Linked by Eugenia Loli on Mon 11th Jan 2010 08:10 UTC
Multimedia, AV I followed the hype: Reddit, Slashdot's front page, months of thumbs up on my blog and various video forums by Linux users for OpenShot. Given that I'm longing for a usable Linux video editor since 2003, and given that OpenShot version 1.0 had just been released, I naturally gave it a go, by also downloading its provided dependencies on my Ubuntu Linux 9.10.
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RE[3]: A common problem
by tupp on Wed 13th Jan 2010 08:25 UTC in reply to "RE[2]: A common problem"
tupp
Member since:
2006-11-12

Do they really use it *still*?

Yes. They do.

As I mentioned previously in this thread, a lot of the development probably stays in-house to give a "proprietary edge."

Reply Parent Score: 2

RE[4]: A common problem
by DerGenosse on Wed 13th Jan 2010 16:45 in reply to "RE[3]: A common problem"
DerGenosse Member since:
2010-01-11

Yes. They do.

As I mentioned previously in this thread, a lot of the development probably stays in-house to give a "proprietary edge."

Seems like conjecture on your part to me. If people who worked at ILM wouldn't post at some VFX forums, we wouldn't know that ILM has abandoned their former in-house compositing system CompTime for their new in-house system Zeno. Yet, you claim to know that CinePaint is still used. Any proof?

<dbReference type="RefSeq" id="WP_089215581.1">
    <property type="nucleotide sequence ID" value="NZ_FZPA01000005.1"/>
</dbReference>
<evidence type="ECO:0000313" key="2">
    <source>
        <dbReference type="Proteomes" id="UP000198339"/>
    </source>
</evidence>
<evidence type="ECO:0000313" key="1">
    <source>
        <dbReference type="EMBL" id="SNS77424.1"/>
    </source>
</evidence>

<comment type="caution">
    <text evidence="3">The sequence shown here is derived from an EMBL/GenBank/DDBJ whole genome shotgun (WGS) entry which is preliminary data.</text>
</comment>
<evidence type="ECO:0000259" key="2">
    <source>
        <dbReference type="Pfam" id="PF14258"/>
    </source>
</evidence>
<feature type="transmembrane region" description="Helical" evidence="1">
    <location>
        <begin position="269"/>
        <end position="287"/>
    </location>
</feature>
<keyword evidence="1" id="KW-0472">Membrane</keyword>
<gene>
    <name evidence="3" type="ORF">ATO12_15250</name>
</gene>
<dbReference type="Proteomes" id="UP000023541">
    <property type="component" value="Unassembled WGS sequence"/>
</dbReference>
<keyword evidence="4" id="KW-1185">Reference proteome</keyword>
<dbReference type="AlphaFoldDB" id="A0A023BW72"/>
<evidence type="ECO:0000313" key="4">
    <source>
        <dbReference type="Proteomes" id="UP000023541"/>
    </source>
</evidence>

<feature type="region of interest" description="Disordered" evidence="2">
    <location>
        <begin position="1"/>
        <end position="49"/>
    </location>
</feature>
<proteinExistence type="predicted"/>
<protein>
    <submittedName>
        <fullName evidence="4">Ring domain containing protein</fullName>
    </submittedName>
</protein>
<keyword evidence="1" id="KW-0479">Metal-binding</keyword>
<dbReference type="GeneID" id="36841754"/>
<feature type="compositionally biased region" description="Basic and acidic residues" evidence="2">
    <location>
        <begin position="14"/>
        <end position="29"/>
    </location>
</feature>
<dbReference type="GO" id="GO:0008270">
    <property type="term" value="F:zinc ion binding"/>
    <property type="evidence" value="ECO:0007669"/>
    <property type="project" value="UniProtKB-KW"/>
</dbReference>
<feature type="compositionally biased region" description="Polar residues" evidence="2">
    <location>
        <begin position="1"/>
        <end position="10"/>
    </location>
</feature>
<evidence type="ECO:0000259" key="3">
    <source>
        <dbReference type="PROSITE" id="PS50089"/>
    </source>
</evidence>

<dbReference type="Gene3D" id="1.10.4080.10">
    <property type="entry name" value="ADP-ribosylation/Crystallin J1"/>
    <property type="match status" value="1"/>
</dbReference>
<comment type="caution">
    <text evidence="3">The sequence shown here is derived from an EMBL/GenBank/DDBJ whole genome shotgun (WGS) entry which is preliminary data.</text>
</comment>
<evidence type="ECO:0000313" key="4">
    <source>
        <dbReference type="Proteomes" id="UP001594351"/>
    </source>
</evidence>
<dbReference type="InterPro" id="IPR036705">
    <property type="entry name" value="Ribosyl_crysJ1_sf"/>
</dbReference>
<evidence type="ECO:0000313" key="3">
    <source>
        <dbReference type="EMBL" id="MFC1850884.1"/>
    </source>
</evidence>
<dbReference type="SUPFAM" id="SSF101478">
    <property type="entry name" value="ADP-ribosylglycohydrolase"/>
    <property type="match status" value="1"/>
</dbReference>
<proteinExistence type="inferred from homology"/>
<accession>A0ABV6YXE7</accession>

By the way, ILM recently purchased a site-wide license for The Foundry's Nuke. A nice, proprietary compositing system that uses the FFmpeg libraries. I love Open Source!

Reply Parent Score: 1

RE[5]: A common problem
by tupp on Wed 13th Jan 2010 19:29 in reply to "RE[4]: A common problem"
tupp Member since:
2006-11-12

Seems like conjecture on your part to me... you claim to know that CinePaint is still used. Any proof?

According to CinePaint, it still has studio development (scroll down to "CinePaint Secret Developers"): http://www.cinepaint.org/team.html
There is no reason to doubt this claim, as there is no reason for the studios to abandon such a versatile, valuable tool.

Do you have any proof against this claim? Seems like you are the one making conjecture.

By the way, CinePaint is not just used for VFX and animation, it's also used to touch-up regular footage (and in instances in which 32-bit color depth is needed).

Reply Parent Score: 2